The Model 8130A generates a polydipserse NaCl or oil challenge aerosol that is detected with two solid-state photometers. Photometers are used for their excellent sensitivity and dynamic range, as well as their ability to measure the large concentrations required for the loading testing of respirators. The 8130A can support flow rates of 10 to 110 L/min and can measure total filtration efficiencies up to 99.9999% during initial penetration and loading tests.

An Anticipated Upcoming Change to ASTM F2100

As of December 2020, ASTM F2100 is being revised with respect to its PFE requirements. To  date, ASTM F2100 has relied upon ASTM F2299 as a test method for measuring a medical masks PFE. It is anticipated that likely in the first half of 2021, ASTM F2100 will shift away for requiring ASTM F2299, and will instead require use of a method similar (but not identical to) to that described in 42 CFR part 84. This is being done to more closesly align the filtration test method with the much more common and challenging test required for respirators.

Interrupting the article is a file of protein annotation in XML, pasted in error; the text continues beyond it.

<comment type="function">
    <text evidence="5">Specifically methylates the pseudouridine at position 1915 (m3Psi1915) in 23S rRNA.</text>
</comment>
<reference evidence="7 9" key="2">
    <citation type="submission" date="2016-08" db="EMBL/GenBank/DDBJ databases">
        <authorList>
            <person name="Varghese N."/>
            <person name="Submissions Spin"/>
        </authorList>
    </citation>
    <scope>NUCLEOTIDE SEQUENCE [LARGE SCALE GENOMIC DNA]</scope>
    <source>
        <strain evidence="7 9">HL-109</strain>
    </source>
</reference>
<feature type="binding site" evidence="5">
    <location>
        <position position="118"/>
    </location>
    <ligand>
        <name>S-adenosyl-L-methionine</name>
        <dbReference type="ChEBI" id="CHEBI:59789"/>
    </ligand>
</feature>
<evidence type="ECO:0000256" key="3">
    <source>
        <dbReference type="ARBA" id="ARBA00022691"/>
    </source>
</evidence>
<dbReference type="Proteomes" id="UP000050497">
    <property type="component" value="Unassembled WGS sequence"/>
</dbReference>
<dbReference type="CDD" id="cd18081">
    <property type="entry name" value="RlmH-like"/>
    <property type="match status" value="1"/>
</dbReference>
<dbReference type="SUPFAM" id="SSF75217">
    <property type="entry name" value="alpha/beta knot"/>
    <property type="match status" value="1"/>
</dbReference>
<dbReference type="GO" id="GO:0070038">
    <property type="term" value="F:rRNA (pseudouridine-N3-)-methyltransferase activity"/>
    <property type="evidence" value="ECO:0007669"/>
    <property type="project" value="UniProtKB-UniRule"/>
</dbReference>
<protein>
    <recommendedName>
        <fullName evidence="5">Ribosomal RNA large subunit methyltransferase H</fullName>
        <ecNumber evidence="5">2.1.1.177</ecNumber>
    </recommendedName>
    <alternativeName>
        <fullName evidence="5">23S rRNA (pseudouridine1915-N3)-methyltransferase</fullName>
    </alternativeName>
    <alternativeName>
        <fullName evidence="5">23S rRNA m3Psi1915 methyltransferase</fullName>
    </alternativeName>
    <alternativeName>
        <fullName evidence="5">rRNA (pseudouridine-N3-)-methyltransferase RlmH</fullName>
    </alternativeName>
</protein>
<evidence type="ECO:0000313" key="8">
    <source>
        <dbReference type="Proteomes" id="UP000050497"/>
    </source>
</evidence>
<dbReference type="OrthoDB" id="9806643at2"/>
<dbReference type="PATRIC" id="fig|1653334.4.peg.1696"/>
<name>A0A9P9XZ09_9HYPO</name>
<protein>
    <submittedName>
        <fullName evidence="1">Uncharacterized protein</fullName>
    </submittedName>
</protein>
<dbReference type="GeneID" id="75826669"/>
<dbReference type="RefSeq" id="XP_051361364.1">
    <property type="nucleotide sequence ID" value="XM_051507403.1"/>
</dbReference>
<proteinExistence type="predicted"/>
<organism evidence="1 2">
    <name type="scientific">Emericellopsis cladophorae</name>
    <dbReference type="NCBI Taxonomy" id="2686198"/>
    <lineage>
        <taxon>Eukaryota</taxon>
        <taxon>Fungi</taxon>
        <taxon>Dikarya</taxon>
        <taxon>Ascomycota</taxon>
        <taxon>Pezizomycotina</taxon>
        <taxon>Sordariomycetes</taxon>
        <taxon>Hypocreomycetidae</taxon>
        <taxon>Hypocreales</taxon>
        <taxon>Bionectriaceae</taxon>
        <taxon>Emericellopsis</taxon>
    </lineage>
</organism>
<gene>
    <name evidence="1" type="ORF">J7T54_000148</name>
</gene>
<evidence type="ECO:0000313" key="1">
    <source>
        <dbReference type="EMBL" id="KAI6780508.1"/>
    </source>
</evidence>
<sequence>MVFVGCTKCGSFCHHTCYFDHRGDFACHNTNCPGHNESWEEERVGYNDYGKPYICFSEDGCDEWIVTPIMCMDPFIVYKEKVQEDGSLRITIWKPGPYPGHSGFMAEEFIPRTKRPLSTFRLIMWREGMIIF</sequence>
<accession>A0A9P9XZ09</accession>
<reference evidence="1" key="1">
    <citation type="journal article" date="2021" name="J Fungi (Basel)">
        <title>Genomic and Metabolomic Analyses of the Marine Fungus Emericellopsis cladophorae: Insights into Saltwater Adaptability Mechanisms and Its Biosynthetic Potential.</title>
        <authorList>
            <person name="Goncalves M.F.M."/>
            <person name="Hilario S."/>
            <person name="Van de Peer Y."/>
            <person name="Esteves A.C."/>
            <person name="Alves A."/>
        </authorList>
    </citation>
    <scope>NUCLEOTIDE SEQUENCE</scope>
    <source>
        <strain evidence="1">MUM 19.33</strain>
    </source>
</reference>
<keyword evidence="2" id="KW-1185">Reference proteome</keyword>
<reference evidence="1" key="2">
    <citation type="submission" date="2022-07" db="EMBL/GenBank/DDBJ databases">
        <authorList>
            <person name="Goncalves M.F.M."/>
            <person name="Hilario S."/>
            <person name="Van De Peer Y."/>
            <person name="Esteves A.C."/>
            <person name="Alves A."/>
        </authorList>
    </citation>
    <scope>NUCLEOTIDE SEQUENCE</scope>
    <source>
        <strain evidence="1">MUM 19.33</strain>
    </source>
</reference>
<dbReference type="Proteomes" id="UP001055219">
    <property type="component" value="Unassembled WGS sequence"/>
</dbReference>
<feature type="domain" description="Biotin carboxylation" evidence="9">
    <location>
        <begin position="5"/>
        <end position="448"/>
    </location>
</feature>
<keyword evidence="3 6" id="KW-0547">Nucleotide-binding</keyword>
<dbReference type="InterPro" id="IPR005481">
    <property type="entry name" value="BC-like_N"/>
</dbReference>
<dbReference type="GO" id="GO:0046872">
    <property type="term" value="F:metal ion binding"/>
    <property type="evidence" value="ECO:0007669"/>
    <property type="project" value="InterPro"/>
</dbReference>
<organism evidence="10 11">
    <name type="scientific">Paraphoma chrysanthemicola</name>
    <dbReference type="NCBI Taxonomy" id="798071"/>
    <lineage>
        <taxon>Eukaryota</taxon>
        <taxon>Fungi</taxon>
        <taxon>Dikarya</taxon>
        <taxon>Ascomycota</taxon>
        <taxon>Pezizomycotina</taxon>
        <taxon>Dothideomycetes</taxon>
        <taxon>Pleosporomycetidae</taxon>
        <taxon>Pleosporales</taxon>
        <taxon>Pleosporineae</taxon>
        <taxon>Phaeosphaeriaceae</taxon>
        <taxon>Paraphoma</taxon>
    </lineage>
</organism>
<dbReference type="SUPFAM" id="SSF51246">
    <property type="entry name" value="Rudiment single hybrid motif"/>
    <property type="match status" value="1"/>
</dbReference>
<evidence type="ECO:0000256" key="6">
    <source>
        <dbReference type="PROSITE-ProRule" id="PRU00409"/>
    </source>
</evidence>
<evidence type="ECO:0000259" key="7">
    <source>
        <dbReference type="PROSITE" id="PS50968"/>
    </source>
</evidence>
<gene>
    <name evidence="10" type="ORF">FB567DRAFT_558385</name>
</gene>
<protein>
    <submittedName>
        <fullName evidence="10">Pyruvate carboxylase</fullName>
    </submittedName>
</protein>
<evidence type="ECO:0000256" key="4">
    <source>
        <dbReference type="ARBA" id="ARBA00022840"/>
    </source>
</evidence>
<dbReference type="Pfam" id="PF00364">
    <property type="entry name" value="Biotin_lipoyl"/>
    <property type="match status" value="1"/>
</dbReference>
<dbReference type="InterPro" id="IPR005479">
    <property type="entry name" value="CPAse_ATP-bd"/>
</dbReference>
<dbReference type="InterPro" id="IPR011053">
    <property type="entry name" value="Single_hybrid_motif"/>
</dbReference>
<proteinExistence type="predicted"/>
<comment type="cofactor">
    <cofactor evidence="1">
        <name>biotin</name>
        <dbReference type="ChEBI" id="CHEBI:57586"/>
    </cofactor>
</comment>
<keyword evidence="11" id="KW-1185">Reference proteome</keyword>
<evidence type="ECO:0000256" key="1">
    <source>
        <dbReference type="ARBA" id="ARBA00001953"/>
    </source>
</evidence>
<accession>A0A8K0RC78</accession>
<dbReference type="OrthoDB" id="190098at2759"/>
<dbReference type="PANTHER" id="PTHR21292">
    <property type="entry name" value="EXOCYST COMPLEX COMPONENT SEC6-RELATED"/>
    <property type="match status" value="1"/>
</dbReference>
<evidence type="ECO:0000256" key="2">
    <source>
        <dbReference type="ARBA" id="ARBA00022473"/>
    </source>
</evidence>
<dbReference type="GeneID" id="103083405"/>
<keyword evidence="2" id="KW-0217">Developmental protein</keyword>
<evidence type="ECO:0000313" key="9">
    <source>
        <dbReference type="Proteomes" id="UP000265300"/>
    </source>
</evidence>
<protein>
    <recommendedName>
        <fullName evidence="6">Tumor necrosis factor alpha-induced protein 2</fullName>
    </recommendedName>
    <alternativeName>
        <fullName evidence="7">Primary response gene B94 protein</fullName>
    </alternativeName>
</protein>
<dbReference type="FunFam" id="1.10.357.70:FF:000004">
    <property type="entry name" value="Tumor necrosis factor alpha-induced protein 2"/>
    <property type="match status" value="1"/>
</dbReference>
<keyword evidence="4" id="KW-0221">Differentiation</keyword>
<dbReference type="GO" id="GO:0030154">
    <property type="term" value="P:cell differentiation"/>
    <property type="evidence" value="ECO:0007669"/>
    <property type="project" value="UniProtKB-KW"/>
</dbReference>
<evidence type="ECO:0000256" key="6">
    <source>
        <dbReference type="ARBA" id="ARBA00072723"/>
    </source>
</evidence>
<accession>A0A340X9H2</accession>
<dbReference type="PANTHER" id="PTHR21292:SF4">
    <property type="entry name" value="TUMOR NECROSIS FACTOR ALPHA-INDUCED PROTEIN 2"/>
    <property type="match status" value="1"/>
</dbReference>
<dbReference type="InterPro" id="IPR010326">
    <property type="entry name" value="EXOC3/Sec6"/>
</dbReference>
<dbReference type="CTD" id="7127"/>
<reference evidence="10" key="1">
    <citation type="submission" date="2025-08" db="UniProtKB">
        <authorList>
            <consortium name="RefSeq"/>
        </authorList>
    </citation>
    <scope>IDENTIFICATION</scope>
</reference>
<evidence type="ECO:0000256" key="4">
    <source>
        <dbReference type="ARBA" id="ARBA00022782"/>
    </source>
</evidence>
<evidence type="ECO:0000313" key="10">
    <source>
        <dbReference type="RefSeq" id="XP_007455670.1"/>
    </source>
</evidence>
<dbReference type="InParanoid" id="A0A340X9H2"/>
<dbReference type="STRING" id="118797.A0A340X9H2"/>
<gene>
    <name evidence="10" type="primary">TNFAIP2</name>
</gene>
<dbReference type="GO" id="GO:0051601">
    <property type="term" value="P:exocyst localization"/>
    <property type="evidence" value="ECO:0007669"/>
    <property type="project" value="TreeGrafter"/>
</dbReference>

For surgical and procedure masks, this newly-required test method will use the mask’s initial filtration efficiency (when measured with NaCl aerosol, without a loading test). Once this change is made, compliance with ASTM F2100 will call for much the same test equipment than what is currently used for 42 CFR part 84 compliant testing. It is anticipated that the TSI Model 8130A will meet these requirements, as it is already widely used for 42 CFR 84 testing in the United States. Note that individual jurisdictions and regulatory agencies may still impose additional (or different) requirements, so you must verify with the applicable regulatory agencies before proceeding with testing.